How to pay off credit card debt with a balance transfer

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What’s the best way to pay off credit card debt? While there are many different techniques for paying off credit card debt, a balance transfer credit card can help you pay off credit card debt fast. If you use one of today’s best balance transfer credit cards, you could have over a year to pay off your transferred balance before it starts accruing interest.

How do balance transfer credit cards work? Balance transfer cards allow you to transfer and consolidate outstanding credit card balances onto a single card. This reduces the number of credit card payments you make every month, which can help you focus your debt-repayment efforts and pay off your debt more quickly.

Plus, balance transfer credit cards often come with 0 percent intro APR offers that give you a chance to pay off your transferred balance interest-free. The best balance transfer credit cards offer at least a year of 0 percent intro APR on balance transfers—and some balance transfer cards, like the Citi® Diamond Preferred® Card, give cardholders a full 18 months of zero interest introductory offer on both balance transfers and purchases (13.74 percent to 23.74 percent variable APR thereafter).

Are balance transfer credit cards a good idea? If you know how to use a balance transfer card wisely, it can be one of the best ways to pay off credit card debt. Want to know how to pay off credit card debt with a balance transfer? Here are some tips and tricks to help you pay off your credit card debt fast.

Consolidate all your credit card balances

One of the best ways to pay off credit card debt is by consolidating your debt into a single monthly payment. When you consolidate multiple credit card balances into a single outstanding balance, you no longer have to use strategies like the snowball method or the avalanche method to decide which credit card debt to prioritize. Plus, having just one debt payment every month means you can focus on making that payment as large as possible.

When you use a 0 percent intro APR balance transfer credit card to consolidate your debt, you not only combine multiple credit card balances into a single payment, but you also take advantage of your balance transfer card’s 0 percent intro APR to save money on interest charges. That’s a win-win.

Put as much money toward debt repayment as possible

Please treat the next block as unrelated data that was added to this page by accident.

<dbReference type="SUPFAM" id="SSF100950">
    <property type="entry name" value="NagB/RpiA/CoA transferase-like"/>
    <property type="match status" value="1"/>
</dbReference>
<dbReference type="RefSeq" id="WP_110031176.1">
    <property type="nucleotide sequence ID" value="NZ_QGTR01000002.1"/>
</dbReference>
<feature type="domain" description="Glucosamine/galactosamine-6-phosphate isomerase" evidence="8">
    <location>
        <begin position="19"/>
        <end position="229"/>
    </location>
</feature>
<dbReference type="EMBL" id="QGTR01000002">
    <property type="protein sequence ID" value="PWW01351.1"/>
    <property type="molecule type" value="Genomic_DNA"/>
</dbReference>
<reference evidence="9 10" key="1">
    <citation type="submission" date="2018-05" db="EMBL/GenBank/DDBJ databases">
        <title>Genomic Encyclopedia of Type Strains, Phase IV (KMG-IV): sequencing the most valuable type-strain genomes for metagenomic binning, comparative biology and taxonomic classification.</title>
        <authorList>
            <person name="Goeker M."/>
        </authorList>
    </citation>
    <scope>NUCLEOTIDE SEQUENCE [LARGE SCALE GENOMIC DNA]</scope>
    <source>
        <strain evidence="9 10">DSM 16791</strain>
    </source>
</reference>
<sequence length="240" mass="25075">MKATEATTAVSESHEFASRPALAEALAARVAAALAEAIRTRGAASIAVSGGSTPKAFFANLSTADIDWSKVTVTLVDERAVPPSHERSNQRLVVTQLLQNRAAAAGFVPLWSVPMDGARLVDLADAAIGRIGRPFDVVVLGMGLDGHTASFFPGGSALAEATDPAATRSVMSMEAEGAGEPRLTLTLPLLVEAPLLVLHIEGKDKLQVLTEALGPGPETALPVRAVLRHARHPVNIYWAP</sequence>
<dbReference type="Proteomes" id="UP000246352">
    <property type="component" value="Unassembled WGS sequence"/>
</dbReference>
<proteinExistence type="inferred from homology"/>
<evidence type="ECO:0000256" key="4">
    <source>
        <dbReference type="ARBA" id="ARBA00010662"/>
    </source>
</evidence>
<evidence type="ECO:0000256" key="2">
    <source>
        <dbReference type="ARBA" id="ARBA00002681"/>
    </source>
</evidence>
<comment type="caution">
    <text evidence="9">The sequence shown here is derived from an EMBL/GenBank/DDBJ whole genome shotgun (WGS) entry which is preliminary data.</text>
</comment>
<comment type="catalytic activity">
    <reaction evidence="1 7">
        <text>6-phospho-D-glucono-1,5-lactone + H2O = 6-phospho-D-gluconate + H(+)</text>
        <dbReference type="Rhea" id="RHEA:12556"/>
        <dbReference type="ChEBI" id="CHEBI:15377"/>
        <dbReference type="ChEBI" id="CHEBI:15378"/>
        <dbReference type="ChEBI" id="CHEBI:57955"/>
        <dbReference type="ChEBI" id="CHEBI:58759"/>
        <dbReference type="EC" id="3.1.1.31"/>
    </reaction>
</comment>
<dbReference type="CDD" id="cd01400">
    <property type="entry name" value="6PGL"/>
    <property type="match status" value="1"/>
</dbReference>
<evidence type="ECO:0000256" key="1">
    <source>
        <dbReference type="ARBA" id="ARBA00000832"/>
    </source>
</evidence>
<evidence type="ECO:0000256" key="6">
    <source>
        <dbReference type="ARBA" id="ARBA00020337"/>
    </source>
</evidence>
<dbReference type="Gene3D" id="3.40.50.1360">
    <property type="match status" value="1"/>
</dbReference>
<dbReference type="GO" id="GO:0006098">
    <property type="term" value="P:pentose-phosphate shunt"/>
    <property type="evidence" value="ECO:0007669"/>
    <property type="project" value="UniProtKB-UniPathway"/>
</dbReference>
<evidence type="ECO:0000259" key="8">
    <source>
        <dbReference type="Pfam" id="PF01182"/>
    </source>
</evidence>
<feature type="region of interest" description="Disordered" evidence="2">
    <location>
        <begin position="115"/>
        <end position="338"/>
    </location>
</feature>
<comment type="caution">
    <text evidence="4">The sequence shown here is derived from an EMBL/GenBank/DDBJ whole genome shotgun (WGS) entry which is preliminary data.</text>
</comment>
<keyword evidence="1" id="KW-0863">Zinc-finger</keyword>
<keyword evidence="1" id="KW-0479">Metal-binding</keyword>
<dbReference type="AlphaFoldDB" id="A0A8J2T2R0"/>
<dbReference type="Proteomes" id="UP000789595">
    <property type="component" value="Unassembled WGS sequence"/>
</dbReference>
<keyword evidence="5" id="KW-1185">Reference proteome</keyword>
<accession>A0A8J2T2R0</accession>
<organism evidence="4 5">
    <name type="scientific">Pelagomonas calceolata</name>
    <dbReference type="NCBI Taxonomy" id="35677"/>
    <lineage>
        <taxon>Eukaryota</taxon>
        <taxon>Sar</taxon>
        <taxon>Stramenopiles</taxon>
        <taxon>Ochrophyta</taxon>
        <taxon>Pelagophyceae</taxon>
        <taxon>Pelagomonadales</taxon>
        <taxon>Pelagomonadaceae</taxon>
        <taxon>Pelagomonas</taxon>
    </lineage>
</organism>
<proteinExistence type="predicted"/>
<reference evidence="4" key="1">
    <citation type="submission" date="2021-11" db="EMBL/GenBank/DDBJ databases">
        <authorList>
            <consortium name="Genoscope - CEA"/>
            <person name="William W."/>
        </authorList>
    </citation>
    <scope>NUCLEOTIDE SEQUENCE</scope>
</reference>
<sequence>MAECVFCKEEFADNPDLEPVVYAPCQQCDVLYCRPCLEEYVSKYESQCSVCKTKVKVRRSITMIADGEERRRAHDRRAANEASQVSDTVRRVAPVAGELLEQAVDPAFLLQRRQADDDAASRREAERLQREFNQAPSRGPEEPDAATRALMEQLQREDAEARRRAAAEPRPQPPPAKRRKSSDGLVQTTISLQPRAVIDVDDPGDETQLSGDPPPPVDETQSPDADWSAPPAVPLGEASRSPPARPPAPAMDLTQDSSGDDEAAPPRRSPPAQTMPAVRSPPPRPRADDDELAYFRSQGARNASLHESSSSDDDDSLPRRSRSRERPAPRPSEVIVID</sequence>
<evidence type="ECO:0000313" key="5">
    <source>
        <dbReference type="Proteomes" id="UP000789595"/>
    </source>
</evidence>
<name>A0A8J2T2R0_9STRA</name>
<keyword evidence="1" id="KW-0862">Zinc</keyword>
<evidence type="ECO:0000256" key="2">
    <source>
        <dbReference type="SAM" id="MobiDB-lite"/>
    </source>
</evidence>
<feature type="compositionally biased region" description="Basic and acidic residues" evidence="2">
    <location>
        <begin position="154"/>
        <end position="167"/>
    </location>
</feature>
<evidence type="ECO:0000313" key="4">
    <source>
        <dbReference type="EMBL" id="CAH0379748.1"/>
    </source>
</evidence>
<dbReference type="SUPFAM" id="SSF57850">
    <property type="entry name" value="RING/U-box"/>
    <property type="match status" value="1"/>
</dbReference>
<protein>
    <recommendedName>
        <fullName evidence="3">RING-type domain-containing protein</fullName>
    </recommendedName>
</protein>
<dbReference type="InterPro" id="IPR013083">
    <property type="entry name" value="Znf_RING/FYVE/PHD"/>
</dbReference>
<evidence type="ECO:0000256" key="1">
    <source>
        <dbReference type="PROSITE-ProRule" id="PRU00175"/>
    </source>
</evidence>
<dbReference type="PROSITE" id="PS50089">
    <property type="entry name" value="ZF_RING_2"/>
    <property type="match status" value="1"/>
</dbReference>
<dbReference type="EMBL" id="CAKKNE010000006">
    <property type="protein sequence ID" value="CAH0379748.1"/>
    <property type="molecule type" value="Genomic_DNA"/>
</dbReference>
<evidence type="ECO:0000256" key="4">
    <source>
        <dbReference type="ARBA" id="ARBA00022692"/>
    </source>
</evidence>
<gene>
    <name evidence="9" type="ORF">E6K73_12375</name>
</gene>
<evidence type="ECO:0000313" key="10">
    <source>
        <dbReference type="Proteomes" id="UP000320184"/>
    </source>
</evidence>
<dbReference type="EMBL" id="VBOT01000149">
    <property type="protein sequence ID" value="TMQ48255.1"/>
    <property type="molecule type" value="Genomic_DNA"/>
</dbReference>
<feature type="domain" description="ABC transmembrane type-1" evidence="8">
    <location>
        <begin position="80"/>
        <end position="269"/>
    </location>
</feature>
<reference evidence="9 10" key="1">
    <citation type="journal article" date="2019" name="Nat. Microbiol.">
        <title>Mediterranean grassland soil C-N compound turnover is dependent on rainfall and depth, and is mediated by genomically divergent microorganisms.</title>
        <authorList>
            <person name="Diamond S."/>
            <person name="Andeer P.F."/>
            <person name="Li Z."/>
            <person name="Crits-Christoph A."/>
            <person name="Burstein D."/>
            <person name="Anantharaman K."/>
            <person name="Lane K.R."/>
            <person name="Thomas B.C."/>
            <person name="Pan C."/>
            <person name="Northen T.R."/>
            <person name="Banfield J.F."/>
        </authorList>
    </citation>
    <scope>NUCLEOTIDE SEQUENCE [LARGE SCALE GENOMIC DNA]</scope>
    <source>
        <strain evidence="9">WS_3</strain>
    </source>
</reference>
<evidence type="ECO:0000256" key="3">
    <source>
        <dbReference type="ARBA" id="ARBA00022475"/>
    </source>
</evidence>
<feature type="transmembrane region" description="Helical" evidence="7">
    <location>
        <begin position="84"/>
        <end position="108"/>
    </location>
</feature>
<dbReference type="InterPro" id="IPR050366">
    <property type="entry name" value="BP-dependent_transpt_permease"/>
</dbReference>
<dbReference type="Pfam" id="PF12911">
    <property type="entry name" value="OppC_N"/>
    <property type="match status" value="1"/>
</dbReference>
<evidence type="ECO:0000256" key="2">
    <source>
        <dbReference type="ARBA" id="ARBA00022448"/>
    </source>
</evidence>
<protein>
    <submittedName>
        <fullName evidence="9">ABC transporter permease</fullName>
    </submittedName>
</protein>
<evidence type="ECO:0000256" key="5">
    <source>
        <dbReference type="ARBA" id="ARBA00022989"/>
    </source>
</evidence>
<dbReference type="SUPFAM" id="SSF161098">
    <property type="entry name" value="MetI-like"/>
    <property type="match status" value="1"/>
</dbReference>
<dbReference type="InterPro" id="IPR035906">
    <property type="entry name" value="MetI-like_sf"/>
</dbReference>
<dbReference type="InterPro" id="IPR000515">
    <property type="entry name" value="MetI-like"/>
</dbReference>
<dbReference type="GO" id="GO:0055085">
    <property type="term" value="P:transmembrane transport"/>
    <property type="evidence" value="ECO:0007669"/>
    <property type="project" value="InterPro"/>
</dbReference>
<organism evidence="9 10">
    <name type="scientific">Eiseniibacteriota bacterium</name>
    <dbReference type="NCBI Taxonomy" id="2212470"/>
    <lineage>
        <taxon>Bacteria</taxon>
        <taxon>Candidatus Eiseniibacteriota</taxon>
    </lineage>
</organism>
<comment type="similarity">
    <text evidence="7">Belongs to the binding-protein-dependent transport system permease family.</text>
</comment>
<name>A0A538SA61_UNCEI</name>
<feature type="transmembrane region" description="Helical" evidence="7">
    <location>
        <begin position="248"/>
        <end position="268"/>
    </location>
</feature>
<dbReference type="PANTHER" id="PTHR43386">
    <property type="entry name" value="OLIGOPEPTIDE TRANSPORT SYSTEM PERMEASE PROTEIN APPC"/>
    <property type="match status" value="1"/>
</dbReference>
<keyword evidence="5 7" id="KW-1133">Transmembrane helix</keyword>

With a 0 percent intro APR, 100 percent of your monthly payments goes toward paying off your balance—at least until the intro APR rate expires. If you want to save money on interest charges and pay off your debt more quickly, pay off as much of your debt as possible during your intro APR period.

When it comes to how to pay off credit card debt fast, start by asking yourself how much money you can afford to put toward your debt every month.

Then ask yourself if you can increase that number by $50. Or $10. Or even $5.

Use Bankrate’s credit card debt payoff calculator to learn how many months it will take you to pay off your debt with the payments you’re currently making—and how much faster your debt would disappear if you increased those payments by even a few dollars every month.

For example, let’s say you transfer a $2,000 balance to a balance transfer card like the Citi® Double Cash Card, which offers 18 months of 0 percent intro APR on balance transfers (13.99 percent to 23.99 percent variable APR thereafter). If you make a monthly payment of $75, you’ll be on track to pay off $1,350 during your intro APR period. That means you’ll be left with a balance of $650 when your new interest rate kicks in. If you’re able to put $100 toward your balance each month, you’ll only have a $200 balance after your APR period. While a monthly payment of $125 will have you paying off your entire balance with two months to spare.

Create a budget to help you prioritize debt repayment

If you’re having trouble finding the extra money to put toward debt repayment, it might be time to create a budget. A good budget helps you prioritize your biggest financial goals (like getting out of debt, setting up an emergency fund or saving for a down payment) while giving you just enough “fun money” to ensure you don’t feel like you have to miss out on life’s little joys.